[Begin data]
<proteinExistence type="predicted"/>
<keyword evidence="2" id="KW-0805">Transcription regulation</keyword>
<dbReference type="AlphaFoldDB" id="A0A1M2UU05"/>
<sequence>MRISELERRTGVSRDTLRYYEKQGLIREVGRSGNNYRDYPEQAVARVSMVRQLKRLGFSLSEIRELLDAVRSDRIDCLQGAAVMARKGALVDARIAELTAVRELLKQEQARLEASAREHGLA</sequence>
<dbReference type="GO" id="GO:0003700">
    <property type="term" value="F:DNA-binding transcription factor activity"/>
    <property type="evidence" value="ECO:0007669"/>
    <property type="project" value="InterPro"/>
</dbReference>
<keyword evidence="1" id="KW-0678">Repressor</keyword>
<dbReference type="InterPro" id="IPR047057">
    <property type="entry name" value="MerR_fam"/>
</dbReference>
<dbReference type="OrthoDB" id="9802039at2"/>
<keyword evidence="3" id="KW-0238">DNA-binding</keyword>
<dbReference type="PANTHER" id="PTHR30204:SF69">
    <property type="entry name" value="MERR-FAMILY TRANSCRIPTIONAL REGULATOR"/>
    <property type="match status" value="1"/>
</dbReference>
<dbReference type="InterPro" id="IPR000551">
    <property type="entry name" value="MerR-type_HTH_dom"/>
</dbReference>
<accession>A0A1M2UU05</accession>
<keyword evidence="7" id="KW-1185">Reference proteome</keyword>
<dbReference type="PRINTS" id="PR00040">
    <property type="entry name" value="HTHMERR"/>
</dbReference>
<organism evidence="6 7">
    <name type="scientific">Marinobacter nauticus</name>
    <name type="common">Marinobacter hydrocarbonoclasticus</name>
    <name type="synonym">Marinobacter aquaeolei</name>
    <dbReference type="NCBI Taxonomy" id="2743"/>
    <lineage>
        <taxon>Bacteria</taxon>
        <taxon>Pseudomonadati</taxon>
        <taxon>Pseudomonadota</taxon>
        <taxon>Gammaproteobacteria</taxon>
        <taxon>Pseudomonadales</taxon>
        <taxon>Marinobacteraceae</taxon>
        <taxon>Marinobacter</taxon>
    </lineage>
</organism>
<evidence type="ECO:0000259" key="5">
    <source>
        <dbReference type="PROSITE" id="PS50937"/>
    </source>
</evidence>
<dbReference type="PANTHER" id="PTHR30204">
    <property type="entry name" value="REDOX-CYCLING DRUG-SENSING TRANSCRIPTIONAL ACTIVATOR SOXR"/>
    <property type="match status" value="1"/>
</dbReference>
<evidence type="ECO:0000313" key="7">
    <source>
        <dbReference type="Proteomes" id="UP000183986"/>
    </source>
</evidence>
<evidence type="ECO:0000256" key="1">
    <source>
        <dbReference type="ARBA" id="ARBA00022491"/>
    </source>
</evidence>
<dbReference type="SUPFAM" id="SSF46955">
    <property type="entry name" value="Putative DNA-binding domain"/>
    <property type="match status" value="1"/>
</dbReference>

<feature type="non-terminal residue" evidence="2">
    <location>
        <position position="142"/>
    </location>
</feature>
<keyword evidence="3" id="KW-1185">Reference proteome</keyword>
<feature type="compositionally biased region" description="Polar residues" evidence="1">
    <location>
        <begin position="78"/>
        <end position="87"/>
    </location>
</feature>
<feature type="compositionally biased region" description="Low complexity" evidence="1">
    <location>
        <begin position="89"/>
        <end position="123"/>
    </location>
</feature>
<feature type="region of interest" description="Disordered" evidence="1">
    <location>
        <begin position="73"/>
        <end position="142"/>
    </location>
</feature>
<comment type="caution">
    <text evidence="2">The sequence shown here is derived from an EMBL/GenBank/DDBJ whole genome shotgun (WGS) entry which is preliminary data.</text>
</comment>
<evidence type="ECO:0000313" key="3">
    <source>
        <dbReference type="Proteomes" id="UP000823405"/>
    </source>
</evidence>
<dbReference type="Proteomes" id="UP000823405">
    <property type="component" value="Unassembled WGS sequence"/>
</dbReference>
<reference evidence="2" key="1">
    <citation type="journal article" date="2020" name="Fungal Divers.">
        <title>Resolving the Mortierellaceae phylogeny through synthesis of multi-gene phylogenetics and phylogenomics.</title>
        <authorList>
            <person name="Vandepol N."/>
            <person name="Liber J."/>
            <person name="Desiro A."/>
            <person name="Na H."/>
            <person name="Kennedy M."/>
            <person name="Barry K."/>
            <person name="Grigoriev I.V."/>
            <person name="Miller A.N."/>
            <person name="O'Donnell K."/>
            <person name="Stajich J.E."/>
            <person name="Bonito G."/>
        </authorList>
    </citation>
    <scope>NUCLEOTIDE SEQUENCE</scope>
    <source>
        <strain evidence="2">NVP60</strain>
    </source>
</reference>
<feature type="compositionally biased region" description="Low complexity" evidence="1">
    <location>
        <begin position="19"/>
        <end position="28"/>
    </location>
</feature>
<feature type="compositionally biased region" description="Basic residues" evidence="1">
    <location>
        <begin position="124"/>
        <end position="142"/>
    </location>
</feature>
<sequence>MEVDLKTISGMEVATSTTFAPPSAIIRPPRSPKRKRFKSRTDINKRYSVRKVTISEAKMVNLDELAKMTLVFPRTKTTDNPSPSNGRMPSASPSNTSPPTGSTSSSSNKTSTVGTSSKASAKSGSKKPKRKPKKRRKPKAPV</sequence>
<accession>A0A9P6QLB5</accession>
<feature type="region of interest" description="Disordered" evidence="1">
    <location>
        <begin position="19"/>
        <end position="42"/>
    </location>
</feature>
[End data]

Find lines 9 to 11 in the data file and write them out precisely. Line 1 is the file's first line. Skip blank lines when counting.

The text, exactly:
</dbReference>
<keyword evidence="1" id="KW-0678">Repressor</keyword>
<dbReference type="InterPro" id="IPR047057">